We’ll turn around Nigeria in 12 months ―Osinbajo
ACTING President Yemi Osinbajo has assured that with government’s focus and commitment, there will be a turnaround in the Nigerian economy in 12 to 18 months.
Speaking at the Quarterly Presidential Business Forum held at the Banquet Hall of the Presidential Villa, Abuja on Tuesday, he said the Muhammadu Buhari administration has the discipline to deliver on the promises it made.
Osinbajo, who said government has identified critical areas to deal with and was, working hard on providing solutions, urged the private sector to partner with government to move Nigeria forward.
He said: “When Mr President launched the Economic Recovery and Growth Plan (EGRP) sometimes in April, one of the things that he emphasised was the fact that we have made up our minds as to where we are going.
“And I think that we have the discipline to be able to do so, but this is a complex environment, is a complex economy and I think that we must trust the government.
“And I have said this repeatedly, that in some sense we are fortunate to have a leader like the president who at least we know, a straightforward and honest, and committed to ensuring government expenditure is spent the way it should be spent, and that people don’t do what they like.
“To that extent, I think we have the right environment at least in terms of government discipline and all of that, to be able to deliver on the promises that we have made.
“And all I will just want to say to the private sector is to be sure that we have enough willing and able partners.
“There is no way we can ever be perfect. I mean government is a behemoth where there are so many problems and issues.
“But do not doubt for one moment at all, our commitment to ensuring that we are able to deliver on the promises that we have made.
“Day after day, night after night we are working on these things. Practically every night, we work on these issues.
“I believe very strongly that Nigeria will turn around. I have no doubt in my mind that if we are focussed even in the next 12 to 18 months, if we are focussed, we will certainly see a turn around.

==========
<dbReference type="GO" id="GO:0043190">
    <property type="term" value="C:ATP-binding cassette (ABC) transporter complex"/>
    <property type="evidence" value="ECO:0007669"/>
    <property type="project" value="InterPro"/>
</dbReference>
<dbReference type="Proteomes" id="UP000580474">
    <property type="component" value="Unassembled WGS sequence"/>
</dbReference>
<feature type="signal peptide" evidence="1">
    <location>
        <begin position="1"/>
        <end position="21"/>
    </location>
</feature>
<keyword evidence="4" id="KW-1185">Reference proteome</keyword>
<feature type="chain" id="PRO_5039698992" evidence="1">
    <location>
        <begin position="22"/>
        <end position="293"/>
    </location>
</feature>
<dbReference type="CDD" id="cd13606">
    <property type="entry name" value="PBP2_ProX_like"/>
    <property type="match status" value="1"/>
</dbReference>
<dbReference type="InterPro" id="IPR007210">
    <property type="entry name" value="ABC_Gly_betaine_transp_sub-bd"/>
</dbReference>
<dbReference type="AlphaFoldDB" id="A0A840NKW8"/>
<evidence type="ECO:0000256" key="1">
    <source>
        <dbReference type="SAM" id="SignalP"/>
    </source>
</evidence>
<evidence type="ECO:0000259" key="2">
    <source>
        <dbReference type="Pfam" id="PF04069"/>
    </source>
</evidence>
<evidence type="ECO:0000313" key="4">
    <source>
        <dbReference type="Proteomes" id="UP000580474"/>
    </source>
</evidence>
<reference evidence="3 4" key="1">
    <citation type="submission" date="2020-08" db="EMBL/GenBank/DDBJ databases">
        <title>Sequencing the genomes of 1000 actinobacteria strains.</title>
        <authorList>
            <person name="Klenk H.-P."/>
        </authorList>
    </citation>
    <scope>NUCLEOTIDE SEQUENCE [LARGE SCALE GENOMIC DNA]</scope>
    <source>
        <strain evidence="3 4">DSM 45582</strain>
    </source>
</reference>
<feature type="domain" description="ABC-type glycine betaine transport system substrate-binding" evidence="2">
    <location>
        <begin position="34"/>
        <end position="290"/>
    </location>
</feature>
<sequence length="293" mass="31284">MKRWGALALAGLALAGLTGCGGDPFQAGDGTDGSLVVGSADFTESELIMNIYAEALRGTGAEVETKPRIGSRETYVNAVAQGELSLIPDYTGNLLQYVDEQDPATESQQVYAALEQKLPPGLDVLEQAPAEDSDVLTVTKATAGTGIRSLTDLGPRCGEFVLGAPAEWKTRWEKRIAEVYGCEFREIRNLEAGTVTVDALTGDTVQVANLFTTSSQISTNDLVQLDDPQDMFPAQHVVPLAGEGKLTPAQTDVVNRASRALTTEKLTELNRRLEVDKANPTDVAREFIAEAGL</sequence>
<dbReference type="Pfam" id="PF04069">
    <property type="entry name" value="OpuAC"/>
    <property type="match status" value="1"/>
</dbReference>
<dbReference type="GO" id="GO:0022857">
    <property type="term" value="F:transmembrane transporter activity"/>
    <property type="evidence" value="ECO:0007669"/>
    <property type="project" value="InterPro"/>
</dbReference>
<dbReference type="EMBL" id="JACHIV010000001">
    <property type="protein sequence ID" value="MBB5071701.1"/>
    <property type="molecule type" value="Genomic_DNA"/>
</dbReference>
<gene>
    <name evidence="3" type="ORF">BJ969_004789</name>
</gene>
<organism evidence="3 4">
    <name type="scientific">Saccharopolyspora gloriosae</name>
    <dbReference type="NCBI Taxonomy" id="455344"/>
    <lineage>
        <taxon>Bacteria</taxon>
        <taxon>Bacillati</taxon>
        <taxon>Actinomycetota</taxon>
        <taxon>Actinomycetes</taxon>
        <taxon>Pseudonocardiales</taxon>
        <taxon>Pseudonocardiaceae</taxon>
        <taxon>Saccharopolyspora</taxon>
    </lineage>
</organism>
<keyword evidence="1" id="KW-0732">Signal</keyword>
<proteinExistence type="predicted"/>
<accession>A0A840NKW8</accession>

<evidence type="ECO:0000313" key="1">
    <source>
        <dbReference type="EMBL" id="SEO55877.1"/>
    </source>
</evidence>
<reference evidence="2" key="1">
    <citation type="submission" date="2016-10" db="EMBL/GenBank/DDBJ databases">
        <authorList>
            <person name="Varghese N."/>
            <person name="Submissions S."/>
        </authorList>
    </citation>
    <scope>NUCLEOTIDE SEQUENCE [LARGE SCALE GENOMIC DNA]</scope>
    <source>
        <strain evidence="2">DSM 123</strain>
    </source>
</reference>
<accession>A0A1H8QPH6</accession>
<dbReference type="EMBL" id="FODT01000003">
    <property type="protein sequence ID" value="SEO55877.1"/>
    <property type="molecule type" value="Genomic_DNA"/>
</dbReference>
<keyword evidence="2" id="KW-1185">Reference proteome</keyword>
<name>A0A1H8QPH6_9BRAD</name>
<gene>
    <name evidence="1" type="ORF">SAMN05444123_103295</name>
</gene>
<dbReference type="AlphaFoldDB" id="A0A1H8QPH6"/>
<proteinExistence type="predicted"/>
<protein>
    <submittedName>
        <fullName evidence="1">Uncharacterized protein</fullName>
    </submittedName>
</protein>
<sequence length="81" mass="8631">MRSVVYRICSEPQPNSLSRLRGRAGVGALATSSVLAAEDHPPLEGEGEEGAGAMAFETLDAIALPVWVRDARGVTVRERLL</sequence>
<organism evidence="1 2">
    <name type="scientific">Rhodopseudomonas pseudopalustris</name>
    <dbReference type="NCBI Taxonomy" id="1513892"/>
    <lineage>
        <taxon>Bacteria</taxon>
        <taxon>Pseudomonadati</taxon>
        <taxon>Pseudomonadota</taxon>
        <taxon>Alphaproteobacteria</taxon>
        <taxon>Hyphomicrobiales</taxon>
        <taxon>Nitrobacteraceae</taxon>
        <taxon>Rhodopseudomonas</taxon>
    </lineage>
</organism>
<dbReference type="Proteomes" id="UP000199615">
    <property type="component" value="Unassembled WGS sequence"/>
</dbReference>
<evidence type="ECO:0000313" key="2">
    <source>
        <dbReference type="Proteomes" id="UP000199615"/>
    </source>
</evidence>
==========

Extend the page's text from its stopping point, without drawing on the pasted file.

“And I really would want you to join us in being able to ensure that this happens to the Nigerian economy.”
Noting that commitment must come from both the government and the private sector, the Acting President added: “What we have done is that we have identified certain critical things that must be done. We know that there are certain things that if we do them, they will move the nation forward.
“And those things are one, just as a general thing, stabilizing the macro economic environment, second, energy sufficiency, power and petroleum, improving transportation infrastructure, achieving agriculture and food security.
“On each and every one of these items, certainly progress is being made, and of course fighting corruption, controlling government expenditure, controlling leakages and all of that. On everyone of these items progress is being made.”
In her remarks, Minister of Finance, Kemi Adeosun, stated that government cannot provide essential services because the budget size is too small.
According to her, the nation’s budget which is six percent of the Gross Domestic Products (GDP), is lowest than that of Nigeria’s peers in Sub-Saharan Africa one of the lowest in the world.
According to her, “Our budget size is too small and that means we can only pay salaries in some cases and we don’t have money to deliver essential services.
“There simply isn’t enough money in government to do what government wants to do,” she said, adding:
“Our budget size is too small and what does that mean? It means we can pretty much pay salaries but we cannot deliver essential services.”
She stressed that this was because not enough tax was being paid in the country.
Speaking to State House correspondents after the meeting, Ismaila Isah Funtua, Vice Chairman, Mainstream Energy Solution, maintained that government must increase electricity tariff to have uninterrupted power supply in the country.
He revealed that GENCOs operators declined to speak openly at the meeting with Osinbajo because they believed that serious decisions could not be taken at the meeting.
He said: “We asked for a private meeting where serious decision could be taken and whether government like it or not, they have to review the tariff of power in this country.
“All those playing politics with it that they do not want to increase people do not want to hear of this.
“This is my cell phone, you pay for it even before you make use of it. And nobody is controlling their tarif,f they charge what they want and all of us we have at least one cellphone.
“Therefore, government needs to do the needful. If government wants power, then they cannot continue subsidizing for people.”
The Managing Director of Egbin Power Plc, Kola Adesina, in his own remarks, regretted that the country was celebrating the generation of only 4,000mw.
According to him,”a nation as great as ours should not be celebrating 4000megawatts. That is ridiculous to say the least.”
“So, every one of us, the public and private sector, must get down and ensure that we rapidly grow the system, that value chain, to ensure that we steadily grow to the extent to enhance availability of supply to our people.”